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Date: 26 June, 2013

Dr. Elizabeth Nisbet is an assistant professor in the Psychology Department at Trent University in Peterborough and an adjunct professor of psychology at Carleton University in Ottawa. Her work investigates the environmental and health benefits of individual differences in connectedness with the natural environment.

Docs Talk: Tell us a bit about your latest research on people and nature.

Dr. Nisbet: We’ve been studying human connectedness with nature—an idea we call “nature relatedness.”

Nature relatedness involves the thoughts we have about our identity and how it includes (or does not include) the natural environment. It also involves our feelings about animals and plants, and our beliefs about how humans should use natural resources. It is informed by our experiences in nature—how comfortable we are in nature and how much time we spend there. We measure how people differ in nature relatedness (some are very drawn to nature and consider it an important part of their lives, while others are less interested) and link these differences with behaviours and well-being.

Docs Talk: What can you tell us about people who have a high sense of nature relatedness?

Dr. Nisbet: People with a strong sense of connection to nature report more happiness than those who are less connected. A high degree of nature relatedness is also associated with more environmentally protective behavior; if someone feels connected with their natural environment they are more likely to protect it. Environmental education and opportunities for nature contact are important for cultivating (or improving) connectedness. Regular time in nature is good for our physical and mental health, as well as for the planet. And as we learn more about our local ecosystems, we gain a better understanding of our interconnectedness with nature and the importance of keeping our environment healthy.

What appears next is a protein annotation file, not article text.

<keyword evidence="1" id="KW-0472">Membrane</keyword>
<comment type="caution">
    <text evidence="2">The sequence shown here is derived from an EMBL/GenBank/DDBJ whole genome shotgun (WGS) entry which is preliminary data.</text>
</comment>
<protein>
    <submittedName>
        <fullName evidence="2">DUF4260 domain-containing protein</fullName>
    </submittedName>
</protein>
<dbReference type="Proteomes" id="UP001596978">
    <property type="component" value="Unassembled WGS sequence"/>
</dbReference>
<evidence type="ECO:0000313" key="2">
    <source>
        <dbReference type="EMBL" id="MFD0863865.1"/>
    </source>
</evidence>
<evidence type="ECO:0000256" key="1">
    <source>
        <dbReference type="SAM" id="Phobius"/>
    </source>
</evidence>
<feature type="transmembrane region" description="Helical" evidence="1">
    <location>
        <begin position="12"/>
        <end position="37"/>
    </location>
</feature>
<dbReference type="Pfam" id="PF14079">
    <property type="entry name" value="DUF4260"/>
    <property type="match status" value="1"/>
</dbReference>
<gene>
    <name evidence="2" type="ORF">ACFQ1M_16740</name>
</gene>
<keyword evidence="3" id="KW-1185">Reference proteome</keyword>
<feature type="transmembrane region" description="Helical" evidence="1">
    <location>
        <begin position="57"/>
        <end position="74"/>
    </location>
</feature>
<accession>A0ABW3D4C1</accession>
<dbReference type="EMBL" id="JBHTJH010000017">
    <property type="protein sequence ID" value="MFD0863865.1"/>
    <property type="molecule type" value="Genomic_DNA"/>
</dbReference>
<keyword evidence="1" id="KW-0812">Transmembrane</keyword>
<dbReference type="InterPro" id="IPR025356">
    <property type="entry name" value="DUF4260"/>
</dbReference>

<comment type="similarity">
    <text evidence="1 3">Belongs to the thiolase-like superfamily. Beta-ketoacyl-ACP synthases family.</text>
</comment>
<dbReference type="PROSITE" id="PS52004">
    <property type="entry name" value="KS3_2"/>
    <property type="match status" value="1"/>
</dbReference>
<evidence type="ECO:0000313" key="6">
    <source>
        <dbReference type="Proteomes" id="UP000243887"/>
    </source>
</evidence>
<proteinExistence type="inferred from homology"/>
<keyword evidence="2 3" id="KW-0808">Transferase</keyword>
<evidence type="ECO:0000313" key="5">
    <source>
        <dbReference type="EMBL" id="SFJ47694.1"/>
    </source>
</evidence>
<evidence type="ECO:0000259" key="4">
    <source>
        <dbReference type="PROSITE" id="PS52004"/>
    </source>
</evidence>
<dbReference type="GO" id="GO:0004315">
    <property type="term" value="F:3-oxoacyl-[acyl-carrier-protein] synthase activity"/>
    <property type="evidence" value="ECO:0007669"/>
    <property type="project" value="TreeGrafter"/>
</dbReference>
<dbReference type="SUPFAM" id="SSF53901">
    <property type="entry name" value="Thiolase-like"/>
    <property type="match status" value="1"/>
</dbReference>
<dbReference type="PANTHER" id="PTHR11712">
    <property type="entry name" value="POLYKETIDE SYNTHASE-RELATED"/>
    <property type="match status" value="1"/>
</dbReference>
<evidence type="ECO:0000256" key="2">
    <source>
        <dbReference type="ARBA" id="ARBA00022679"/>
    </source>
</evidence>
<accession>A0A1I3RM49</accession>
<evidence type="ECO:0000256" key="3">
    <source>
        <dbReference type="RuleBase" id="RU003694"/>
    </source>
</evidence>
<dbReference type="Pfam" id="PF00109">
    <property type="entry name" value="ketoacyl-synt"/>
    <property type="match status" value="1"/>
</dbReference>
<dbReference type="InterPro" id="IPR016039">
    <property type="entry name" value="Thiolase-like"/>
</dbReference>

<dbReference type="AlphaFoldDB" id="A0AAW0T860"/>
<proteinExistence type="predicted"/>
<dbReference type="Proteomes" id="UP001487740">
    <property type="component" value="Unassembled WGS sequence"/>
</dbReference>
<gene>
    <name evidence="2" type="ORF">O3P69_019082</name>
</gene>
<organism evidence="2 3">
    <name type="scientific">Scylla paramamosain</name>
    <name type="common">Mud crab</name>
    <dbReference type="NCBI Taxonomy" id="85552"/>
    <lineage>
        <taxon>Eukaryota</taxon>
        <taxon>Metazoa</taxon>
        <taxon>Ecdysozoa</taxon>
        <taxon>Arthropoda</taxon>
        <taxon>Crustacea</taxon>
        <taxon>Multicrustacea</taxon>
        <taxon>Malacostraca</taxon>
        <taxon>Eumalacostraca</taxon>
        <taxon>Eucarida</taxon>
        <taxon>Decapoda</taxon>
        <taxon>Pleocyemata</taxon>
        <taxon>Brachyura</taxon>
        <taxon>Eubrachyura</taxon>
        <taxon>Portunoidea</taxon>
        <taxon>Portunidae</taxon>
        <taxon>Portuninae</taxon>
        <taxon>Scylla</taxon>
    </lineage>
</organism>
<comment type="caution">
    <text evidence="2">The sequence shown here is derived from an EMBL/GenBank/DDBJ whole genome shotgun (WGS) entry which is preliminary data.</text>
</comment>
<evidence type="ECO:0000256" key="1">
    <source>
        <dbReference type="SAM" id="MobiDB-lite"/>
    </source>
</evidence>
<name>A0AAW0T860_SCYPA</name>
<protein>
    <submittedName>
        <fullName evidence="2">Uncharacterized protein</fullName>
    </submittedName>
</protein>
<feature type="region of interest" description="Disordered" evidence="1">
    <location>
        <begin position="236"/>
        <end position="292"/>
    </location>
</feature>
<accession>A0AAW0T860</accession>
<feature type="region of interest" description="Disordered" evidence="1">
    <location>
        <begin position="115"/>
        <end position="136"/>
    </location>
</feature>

What we find inspiring about this research is that there seems to be a potential “happy path” to sustainability: the positive feelings we experience when in nature keep us coming back, motivated to protect the places we enjoy.

Docs Talk: Did any of your findings surprise you?

Dr. Nisbet: My colleagues and I were somewhat surprised to discover that despite how good nature is for our physical and mental health, we may be not be taking advantage of it. In our studies comparing the well-being effects of walking either indoors or outdoors, we found that people under-predict how happy a short walk in nature (even nearby nature, such as a city park) will make them.

We may not think of nature as a source of happiness or a mood-booster and this might be affecting our decisions about where to spend our time. Rather than surfing the Internet, checking email, or watching TV at the end of a long day, we should consider getting out into nature for a mood lift.

Docs Talk: So the take-home message is get out in nature to find happiness. Any advice for our readers?

Dr. Nisbet: The key is to make it convenient and easy. Most of us lead very busy lives and struggle to find time to relax. We need to find ways to incorporate nature time into our regular routines, so that it becomes habit, just like any other health-promoting behaviour.

Canada has spectacularly beautiful wilderness to enjoy, but we also shouldn’t discount “nearby nature”—city parks, walkways, bike paths, backyards, gardens and even our pets and plants—as a source of happiness. Commuting along a bike or walking path to work, spending time with family in a nearby park or taking a midday work break outside, even for a few minutes, is good for us. The nature all around us has health and well-being benefits. Happiness is truly in our nature.